Stormy Sand. For my sand-art photos, low raking light often plays an important role in bringing out the relief and detail.

Faces in SandstoneFaces in SandstonePoint Lobos, CA

Stone Face.  OK, a little abstract, but it's there. Forces of nature and time can turn sand to sandstone.  Then the erosive forces get a whole new medium to work with.

Sandstone VortexSandstone Vortex

Sandstone Vortex.

Sand ScallopsSand Scallops

Scalloped Edge. Light plays across the ridges and gullys left by receding waters.

Sandy ScallopsSandy ScallopsMashes Sands

Mashes Sands. Here's another scalloped edge.

Misty MountainsMisty Mountains

Misty Mountains in the Sand.  This composition of sands reminded me of pictures I've seen of the mountains in Zhangjiajie, China.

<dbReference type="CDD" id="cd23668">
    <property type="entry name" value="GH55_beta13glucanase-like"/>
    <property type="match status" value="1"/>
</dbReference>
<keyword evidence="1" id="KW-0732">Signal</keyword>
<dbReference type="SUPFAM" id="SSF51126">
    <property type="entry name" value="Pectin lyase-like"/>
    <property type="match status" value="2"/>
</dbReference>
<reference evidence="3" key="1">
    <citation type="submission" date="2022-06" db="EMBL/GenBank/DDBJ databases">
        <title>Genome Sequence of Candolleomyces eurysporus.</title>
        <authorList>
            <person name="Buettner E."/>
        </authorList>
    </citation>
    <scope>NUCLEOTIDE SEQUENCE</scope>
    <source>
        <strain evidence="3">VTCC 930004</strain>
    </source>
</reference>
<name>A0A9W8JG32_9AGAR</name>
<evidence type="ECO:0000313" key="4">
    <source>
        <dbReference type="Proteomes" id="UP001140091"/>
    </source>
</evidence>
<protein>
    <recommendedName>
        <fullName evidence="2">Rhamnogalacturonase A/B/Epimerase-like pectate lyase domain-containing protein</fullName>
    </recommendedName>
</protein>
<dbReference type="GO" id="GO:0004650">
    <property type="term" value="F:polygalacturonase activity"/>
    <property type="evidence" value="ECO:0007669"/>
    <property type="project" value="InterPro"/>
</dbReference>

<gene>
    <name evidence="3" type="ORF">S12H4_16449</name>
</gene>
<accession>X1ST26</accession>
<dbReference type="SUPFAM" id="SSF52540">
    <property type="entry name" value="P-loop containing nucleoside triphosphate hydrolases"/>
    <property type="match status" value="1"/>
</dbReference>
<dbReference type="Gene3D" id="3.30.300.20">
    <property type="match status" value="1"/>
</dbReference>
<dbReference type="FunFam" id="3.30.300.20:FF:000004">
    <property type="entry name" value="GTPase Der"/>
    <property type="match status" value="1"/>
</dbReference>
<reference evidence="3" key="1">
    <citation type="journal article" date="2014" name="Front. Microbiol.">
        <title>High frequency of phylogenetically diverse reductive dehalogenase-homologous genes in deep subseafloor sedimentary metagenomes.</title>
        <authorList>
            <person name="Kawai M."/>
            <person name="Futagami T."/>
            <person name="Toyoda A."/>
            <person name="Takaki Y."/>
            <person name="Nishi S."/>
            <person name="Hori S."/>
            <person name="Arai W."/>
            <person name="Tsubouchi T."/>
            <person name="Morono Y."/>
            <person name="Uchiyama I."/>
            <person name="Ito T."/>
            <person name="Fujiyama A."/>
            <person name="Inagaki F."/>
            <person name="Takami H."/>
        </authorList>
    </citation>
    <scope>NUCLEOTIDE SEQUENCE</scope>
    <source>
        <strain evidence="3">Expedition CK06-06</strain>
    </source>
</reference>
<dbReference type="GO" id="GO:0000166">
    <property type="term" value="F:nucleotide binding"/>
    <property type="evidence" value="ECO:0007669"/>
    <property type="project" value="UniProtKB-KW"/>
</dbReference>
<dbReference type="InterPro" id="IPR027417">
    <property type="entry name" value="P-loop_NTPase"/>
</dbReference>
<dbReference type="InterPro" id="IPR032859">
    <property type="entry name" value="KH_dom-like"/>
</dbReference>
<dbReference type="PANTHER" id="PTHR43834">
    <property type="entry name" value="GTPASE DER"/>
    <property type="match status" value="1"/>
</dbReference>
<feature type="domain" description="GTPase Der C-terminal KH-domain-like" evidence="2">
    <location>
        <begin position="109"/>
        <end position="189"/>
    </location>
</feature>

Star DustStar Dust

Star Dust. Life finds refuge and sustenance in the sea's edges.

Wildlife CollaborationWildlife CollaborationSt. Marks National Wildlife Refuge

Wildlife Collaboration. The food chain starts with the microbial life, lending color to this image. Then the small critters crawl in to feast and draw their trails. And finally the finger-painting birds arrive to partake of the snails and crustaceans.  And the masterpiece is complete. 

Sand man DalaSand man Dala

Sand Mandala... Er, SANDmanDOLLAR? 

Sand Dollar SwooshSand Dollar Swoosh

Sand Dollar Swoosh.  Here's the living version, sifting through the sand for food.

Blue Crab ArtBlue Crab ArtWatery impression of an underwater blue crab burying itself in the sand. St. Vincent Island, FL

Blue Crab Art. Tucking into the sand bed in defense, soon all that will show are its stalked eyeballs.